Sometimes I have so much to tell you I don’t know where to start. I write things down in bits and pieces in word documents, journals, emails to my self and I even dictate while driving. It all piles up for a few days and then it’s too much to pare down into one post. So I have to choose what to write, what to save for later, and what to set free into the black-hole-of-writing-that-no-one-will-ever-see-for-eternity.
Begin at the beginning and go on til you come to the end then stop. -Lewis Caroll
Starting at the beginning? That would take forever. I don’t have forever. I’ll just start at the part about exploring the lake bed this past week. This is what the lake bed looks like right now:
In the winter the lake water is let out of the Fontana Dam to prepare for the spring rains. I think it’s the most amazing thing in the world. I always want to know what is at the bottom of a lake or river. I always imagine it’s pretty dark and sinister. In my mind I see old rotted out trucks, like in Fried Green Tomatoes, but it really isn’t like that. I guess I expected to see a lot of trash and discarded stuff, but I wasn’t prepared for all the clothing we saw: jeans, khakis, a prom dress. A lot of people lose their clothing in the lake apparently. I wanted to stop and pick it all up because I thought it would make an interesting art project:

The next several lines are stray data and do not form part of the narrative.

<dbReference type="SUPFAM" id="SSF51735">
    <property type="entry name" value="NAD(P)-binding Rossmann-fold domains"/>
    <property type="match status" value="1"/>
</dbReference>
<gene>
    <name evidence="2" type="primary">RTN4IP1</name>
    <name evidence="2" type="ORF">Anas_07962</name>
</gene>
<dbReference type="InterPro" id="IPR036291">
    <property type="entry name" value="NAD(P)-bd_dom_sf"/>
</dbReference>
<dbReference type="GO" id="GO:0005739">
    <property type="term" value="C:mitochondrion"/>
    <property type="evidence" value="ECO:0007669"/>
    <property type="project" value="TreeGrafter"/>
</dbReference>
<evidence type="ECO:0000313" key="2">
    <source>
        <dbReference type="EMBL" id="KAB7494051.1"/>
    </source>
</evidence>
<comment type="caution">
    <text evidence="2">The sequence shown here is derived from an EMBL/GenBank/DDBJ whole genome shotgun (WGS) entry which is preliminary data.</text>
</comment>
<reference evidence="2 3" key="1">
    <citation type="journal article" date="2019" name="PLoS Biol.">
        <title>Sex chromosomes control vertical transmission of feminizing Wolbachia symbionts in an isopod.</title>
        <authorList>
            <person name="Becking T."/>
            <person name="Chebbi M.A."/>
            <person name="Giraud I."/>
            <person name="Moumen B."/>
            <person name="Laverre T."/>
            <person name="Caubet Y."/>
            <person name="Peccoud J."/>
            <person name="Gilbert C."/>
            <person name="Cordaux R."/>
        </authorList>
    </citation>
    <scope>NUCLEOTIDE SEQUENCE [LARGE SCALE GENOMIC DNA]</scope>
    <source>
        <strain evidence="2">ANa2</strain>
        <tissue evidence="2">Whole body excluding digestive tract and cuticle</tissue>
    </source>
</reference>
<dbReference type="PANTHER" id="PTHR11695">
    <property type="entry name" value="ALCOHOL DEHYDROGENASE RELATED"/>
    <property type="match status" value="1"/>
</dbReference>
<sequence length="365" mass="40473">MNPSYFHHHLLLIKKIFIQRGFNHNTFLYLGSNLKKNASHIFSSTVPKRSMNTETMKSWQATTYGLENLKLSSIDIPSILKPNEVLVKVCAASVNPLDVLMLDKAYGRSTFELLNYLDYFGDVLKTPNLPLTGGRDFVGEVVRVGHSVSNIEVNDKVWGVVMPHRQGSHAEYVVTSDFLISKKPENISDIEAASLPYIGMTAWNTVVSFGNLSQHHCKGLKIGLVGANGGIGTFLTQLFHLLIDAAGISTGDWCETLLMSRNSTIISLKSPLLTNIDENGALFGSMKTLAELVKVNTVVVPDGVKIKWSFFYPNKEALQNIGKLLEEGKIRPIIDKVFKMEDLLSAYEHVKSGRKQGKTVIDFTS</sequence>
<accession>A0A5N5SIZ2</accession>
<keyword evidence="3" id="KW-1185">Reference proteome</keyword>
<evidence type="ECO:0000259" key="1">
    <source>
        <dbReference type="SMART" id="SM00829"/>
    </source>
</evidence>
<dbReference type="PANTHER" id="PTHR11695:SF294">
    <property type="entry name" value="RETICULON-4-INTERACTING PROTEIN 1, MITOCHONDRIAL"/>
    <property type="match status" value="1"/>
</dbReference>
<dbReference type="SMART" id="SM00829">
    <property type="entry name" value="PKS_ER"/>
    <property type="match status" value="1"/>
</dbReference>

Clothing Found in Fontana.
If anyone would like to fund this “found clothing” project or collaborate let me know…because I need a partner willing to pick it up and wash it out. Or I need one of those long handled picker-uppers.
Among all the discarded clothing we found the old bridge from Highway 288. It wasn’t really lost, but it’s usually underwater:
Last night we visited our friend George (who is a cook at the inn) and his wife Deborah at their house on one of the Fontana coves. I love when directions around here are:
Drive down the highway
Pass the mulch piles
Drive until the road ends.
If we’d tried to use the GPS it would have said we needed a ferry. GPS doesn’t work here. It’s like the Bermuda Triangle. So we followed the written directions and drove until the road ended. And found George. He was on his tractor. And the craziest thing is that you can’t even really tell that the lake reaches this point except for the docks and boats sitting at odd angles on the ground in the little dish-like hollows:
And now I’ve come to the end for now.
Darn…that’s not even a full story.
But sometimes I see a really beautiful story being written right before my eyes and it just hasn’t been lived out quite yet.